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An early Scottish sword mounted with a basket hilt of “S” Bar form dating to the late 17th or turn of the 18th century. The basket guard is a sturdy example wrought with square and oblong section iron structural bars. The sword retains its scabbard which is a rare feature for a sword of this age.
Early “S” Bar Scottish basket hilts of this type are not excessively rare, but they do not appear for sale very often compared to other types. The “S” bar feature is a throwback to the earlier 17th century baskets of ribbon-hilted, and other early Scottish basket forms, which were manufactured with more rudimentary “S” bars which fill the spaces between the side guard bars and rear guard bars.
The guard is formed from square and rectangular section structural bars and mounted with two main frontal guard panels which are pierced with four heart shapes with the points directed to a pierced circle in the middle. The panels are incised with border lines inside each side and the edges are filed with decorative grooves and cusps. A secondary guard panel, to the front, forms the knucklebow which is decorated with similar edges and a single pierced heart at the base, above which four pierced circles are applied and the whole finished with three vertical filed lines which converge towards the top. Lateral lines are filed at the base in more defined form, consisting of a broad groove flanked by narrower incised lines. The side guards are formed with “S” shaped bars with grooved cusped merlons beneath. Two forward loop guards are applied to the front in the usual manner.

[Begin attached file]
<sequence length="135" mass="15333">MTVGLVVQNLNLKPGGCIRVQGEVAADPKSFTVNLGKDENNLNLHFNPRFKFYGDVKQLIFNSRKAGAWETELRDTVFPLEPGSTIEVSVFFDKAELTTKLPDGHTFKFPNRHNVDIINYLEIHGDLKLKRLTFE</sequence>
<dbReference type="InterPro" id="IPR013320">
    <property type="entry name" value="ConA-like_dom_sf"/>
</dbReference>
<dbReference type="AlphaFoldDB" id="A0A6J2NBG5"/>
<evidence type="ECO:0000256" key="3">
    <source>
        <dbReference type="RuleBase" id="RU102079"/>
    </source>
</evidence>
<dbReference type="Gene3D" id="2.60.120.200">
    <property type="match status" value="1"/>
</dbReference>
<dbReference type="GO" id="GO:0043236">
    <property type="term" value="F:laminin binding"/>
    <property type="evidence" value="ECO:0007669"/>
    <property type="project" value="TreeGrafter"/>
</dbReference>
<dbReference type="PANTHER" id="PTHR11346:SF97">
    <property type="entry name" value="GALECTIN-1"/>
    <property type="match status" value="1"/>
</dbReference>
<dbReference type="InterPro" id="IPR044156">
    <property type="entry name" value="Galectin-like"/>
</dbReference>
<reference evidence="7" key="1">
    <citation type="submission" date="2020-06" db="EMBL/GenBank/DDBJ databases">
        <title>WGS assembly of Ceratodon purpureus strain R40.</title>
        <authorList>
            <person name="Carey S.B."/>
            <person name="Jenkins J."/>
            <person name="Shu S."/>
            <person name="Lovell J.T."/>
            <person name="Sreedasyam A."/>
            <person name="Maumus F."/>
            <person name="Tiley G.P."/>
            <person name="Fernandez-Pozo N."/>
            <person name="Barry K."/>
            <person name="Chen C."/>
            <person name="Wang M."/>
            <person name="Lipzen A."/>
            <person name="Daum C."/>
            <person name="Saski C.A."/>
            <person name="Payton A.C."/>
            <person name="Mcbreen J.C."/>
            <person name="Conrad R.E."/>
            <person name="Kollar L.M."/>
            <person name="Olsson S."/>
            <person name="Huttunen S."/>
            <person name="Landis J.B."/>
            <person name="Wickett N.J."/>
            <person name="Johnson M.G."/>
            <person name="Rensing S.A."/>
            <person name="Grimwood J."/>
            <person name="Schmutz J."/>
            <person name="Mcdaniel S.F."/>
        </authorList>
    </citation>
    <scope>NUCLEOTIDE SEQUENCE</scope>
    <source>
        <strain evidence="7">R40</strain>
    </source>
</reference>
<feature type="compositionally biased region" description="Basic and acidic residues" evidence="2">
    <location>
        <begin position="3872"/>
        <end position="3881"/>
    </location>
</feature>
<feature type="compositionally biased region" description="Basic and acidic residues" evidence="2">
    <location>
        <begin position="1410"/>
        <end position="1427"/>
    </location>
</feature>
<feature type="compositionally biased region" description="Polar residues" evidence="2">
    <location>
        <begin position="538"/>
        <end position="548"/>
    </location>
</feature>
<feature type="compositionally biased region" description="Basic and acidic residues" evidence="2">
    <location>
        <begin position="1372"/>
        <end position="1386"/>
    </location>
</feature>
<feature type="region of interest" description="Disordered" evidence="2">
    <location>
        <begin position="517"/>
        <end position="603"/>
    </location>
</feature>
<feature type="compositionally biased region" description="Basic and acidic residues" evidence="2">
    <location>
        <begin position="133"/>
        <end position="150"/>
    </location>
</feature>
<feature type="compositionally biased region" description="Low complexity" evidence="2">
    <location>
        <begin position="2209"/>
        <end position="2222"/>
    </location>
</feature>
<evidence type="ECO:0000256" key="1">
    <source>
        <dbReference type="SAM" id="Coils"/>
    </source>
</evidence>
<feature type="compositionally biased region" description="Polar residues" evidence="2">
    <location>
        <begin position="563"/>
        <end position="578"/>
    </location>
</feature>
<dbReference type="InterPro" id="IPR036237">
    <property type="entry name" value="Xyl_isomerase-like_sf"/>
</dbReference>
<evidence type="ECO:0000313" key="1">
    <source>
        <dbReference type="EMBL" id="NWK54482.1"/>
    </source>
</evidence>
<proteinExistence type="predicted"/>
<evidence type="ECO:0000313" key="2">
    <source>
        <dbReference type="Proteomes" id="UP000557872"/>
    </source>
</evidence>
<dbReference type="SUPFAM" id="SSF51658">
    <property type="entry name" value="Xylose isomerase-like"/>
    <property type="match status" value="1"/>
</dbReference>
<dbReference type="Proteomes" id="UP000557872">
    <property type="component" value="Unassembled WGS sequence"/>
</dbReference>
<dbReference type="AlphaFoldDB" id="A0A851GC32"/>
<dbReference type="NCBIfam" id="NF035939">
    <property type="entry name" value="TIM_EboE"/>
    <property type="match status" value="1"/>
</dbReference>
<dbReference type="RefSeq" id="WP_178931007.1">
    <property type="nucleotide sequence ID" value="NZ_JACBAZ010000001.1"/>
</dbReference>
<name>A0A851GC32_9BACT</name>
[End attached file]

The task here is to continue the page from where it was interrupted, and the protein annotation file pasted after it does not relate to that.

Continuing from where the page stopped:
The three upper guard arm terminals are tucked into a pronounced groove cut around the lower half of the pommel. The pommel is cone shaped top and bottom. It is mounted with a pronounced circular pommel button on top from which radiate four sets of lines, each with a broad groove in the middle, flanked by narrower incised lines, similar to the grooves at the base of the knucklebow. The broader middle groove in each case is decorated with punched dots which is a 17th / early 18th century feature.
A thick leather liner lies in contour with the base of the basket guard interior. The spirally fluted baluster shaped grip has a hard wood core and is wrapped with shagreen and bound with metal strip.
The scabbard is of early type and a rare survivor. It consists of two slats of wood bound with leather which is stitched together along the middle of the back. Two decorative lines run in parallel along each edge on both sides. The front is mounted with two filed and shaped suspension clips which are also an early feature. Patterns all along this side between the parallel lines are formed from the application of a single small punch in the approximate form of thistles. The chape is a modern replacement.
Of tapering double edged form the blade has a pronounced ricasso extending for extending for 1.5 inches (4 cm) from the hilt. The remnants of vertical line decoration is present near each edge. From the end of the ricasso the blade is of lenticular section and a short central shallow fuller extends for 6.25 inches (16 cm) along the middle of the blade on each side. The remnants of floral decoration at the forte is present on one side.
Generally the sword is in good condition although shows wear. The hilt has maintained its original shape and condition. The blade has light blackened age patches in places as often happens when a blade is left in its scabbard for too long without attention.
For similar swords see Cyril Mazansky, “British Basket-Hilted Swords”, The Boydell Press, 2005, pages 86 to 93.